The Real Difference Between Round Robin and Open Jaw Flights
If you thought the only way to reserve a flight was by booking a one-way or round-trip ticket, let us introduce you to the slightly more complex (but incredibly rewarding) world of multi-city itineraries.
Instead of flying from city A to city B (a standard one-way flight), or from A to B and back to B (your typical round-trip route), travelers can instead plan a round robin itinerary, or an open jaw itinerary.
Both let you see more than one destination on your trip — and can, on occasion, yield serious savings.
Round Robin Trips
Multi-city bookings like this can be a great way to take advantage of a long stopover — or visit both families during the holidays.
But round robin trips can also be used to book complicated multi-stop itineraries, like those around-the-world journeys that take advantage of multiple flight deals in one seamless booking. (Last September, the Airfare Spot created a round robin-style trip around the world with stops in five cities for only $1,161.)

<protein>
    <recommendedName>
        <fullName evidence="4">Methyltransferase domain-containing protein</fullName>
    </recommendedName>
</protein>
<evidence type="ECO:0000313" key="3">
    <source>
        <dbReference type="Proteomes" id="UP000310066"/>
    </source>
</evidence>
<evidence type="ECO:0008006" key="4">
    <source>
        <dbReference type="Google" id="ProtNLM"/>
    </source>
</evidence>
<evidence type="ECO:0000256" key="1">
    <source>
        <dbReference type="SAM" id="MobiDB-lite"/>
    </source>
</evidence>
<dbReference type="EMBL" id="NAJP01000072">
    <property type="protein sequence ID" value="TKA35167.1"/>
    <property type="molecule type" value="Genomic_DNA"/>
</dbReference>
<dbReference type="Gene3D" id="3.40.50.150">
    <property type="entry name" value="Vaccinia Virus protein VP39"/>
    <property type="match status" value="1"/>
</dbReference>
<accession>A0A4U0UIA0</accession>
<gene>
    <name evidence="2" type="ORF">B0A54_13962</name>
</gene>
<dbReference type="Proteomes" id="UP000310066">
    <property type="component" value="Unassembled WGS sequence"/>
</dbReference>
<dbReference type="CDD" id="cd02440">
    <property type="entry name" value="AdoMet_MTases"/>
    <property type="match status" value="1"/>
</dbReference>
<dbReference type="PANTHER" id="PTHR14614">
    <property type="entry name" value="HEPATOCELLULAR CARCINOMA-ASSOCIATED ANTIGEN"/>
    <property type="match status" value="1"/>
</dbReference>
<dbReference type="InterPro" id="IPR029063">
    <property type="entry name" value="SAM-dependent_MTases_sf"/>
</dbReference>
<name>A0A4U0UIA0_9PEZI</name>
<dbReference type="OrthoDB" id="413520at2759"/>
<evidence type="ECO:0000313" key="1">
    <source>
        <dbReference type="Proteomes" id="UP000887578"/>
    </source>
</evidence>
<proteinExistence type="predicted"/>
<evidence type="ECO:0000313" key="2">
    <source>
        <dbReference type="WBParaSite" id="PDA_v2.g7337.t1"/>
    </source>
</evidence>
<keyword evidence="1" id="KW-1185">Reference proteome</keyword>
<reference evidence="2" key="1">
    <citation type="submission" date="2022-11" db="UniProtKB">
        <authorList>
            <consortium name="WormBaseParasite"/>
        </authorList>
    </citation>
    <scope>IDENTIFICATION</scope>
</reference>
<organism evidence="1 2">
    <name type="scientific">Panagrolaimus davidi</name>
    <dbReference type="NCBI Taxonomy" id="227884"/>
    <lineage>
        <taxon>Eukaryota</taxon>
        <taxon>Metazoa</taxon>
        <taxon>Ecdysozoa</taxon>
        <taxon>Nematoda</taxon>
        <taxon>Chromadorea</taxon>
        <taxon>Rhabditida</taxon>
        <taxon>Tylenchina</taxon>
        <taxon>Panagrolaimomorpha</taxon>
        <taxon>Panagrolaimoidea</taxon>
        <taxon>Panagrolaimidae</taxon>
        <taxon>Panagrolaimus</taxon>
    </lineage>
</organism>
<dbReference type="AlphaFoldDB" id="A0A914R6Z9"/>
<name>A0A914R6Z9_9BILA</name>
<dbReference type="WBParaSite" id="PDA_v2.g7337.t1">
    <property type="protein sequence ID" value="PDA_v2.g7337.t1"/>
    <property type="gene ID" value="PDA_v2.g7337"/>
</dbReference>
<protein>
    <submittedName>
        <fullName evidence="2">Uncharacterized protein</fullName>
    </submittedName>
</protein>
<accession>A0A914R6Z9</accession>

Open Jaw Trips
Travelers who book an open jaw trip fly from city A to city B, and then fly from city C back to city A. Logistically, a trip like this requires more work on the traveler’s part. You’ll be responsible for getting yourself to the next city, whether you want to cycle, hike, kayak, or take a cheap regional flight.
According to Scott’s Cheap Flights, for example, travelers can currently find ultra-cheap 2-for-1 flights to Southeast Asia using an open jaw fare.
You can book a $380 flight from either Los Angeles or New York City to Singapore, for example, and return from Bangkok, Shanghai, Kuala Lumpur, or Manila.
Cheap regional flights may cost as little as $33 one-way, making it easy (and incredibly affordable) to see two cities in Asia for the price of one. Just make sure you can get between, say, Singapore and Bangkok in time for your flight home — especially if you're getting there in an unconventional way.